In November we opened our architectural practice to the public during Open House Hobart.
Morrison & Breytenbach Architects purchased 82–84 Warwick Street, Hobart in September 2004. It had changed hands in 1999 after the death of its long time owner, was subsequently used to store excess product for Rossetto Tiles, and was earmarked for redevelopment as two town houses at the time of sale to us. Known previously as Hall’s Machinery, it was here that the a larger than life character, Mr Hall, sold machinery parts for many years. Many wood workers we know have reminisced on how he specialised in the most obscure parts required to repair and extend the life of machinery otherwise deemed quite unmendable.
We adapted the open space to created our practice studio and a small tenancy for commercial lease moving into our adapted premises in 2005. The patchy polished concrete floor reflects many different past concrete pours. We discovered that the timber floorboards of the two original sandstone cottages that Hall’s Machinery straddled were used as permanent shuttering for the shop’s concrete floor. The steel framed shop front remains as we found it, and the sandstone side and rear walling of the Georgian cottages remain. Single storied on the Warwick Street level, they became double storied at the rear showing just how steeply the ground fell away. The original worn sandstone stairs that led from street level to the shared lower ground level courtyard still remain buried in the boundary wall below.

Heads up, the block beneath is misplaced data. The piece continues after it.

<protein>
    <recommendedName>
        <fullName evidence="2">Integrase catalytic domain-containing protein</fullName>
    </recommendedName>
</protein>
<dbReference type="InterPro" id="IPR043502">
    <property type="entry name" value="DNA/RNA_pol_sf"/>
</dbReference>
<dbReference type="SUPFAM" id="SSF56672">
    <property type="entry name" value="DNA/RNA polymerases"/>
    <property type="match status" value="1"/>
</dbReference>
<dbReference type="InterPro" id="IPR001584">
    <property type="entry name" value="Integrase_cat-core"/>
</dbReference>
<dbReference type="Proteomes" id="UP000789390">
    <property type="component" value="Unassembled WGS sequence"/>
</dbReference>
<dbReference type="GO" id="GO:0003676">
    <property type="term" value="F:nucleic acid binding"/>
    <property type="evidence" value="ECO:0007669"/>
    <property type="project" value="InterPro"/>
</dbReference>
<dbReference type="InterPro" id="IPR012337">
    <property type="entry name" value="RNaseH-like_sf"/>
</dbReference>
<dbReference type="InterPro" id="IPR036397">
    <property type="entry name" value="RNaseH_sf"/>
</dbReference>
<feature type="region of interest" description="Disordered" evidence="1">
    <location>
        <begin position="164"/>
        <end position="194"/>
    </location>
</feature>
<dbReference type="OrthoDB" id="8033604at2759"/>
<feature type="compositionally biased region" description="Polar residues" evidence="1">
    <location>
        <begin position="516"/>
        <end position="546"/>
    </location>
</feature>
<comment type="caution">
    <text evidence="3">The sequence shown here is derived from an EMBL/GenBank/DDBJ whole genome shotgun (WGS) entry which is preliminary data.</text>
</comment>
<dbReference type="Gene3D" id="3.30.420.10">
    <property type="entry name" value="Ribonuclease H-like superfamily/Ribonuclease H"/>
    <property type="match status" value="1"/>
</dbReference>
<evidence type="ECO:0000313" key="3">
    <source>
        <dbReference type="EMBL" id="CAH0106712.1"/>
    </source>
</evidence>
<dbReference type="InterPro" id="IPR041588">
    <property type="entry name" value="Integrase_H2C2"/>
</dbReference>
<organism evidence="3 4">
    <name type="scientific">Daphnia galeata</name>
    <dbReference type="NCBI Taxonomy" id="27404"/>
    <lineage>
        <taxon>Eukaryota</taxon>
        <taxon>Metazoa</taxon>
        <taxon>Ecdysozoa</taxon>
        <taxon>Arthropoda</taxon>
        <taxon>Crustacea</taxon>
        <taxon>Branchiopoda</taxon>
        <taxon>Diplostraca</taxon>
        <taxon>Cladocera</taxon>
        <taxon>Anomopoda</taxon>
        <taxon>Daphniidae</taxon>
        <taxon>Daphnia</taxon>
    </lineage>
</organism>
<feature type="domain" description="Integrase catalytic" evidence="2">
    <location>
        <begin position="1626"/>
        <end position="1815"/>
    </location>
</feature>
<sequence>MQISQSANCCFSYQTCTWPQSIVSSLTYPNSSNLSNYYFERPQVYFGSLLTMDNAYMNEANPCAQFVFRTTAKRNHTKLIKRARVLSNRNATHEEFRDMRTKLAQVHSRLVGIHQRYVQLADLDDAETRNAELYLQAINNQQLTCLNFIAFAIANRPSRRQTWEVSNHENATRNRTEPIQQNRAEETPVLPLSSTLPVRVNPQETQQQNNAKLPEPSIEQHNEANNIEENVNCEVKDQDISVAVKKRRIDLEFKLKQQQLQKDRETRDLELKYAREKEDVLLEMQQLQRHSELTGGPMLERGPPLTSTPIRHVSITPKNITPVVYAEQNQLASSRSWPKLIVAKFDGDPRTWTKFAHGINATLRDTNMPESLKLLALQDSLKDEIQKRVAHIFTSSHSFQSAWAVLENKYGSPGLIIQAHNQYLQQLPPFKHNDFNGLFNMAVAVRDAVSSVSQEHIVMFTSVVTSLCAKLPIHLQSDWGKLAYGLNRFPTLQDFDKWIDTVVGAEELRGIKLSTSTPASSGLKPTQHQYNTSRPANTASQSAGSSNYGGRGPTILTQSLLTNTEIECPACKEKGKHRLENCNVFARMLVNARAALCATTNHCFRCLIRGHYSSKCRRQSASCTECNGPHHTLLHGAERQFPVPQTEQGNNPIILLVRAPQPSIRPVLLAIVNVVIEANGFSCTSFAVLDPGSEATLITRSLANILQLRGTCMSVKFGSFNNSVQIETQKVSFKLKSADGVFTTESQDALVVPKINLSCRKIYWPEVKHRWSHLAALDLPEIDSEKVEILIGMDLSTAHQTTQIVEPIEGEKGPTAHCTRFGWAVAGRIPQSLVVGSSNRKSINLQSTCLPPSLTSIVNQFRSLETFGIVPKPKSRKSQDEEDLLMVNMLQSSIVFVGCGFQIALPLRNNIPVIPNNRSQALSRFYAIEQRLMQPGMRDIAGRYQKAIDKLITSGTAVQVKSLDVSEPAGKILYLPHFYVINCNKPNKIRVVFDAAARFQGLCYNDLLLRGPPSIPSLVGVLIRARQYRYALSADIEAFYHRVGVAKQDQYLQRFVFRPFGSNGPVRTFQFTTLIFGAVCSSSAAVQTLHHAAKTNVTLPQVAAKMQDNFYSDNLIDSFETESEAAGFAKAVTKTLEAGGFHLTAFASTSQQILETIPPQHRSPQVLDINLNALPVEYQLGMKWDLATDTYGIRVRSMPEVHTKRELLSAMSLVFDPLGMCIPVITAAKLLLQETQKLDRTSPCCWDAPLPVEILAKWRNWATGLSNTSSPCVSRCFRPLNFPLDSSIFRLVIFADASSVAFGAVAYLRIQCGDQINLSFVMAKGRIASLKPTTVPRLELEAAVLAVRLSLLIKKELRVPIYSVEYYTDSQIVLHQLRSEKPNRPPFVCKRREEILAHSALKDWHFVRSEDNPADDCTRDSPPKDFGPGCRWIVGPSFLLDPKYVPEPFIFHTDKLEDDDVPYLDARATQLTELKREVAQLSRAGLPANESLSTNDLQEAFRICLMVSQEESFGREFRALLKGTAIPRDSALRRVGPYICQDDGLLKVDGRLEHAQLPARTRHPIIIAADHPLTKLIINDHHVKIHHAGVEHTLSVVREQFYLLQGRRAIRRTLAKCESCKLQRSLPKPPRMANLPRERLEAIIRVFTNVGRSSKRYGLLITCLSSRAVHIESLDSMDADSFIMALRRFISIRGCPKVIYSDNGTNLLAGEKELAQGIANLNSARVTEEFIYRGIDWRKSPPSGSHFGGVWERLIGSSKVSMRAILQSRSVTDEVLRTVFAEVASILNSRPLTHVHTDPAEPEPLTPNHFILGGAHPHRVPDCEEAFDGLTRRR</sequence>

Every now and then people drop in with unexpected information of the building’s history, including a past resident who lived there as a little girl, and a photographer whose name we no longer recall with 35mm black and white photo negatives evoking the atmosphere of machine clutter of the Hall’s Machinery era.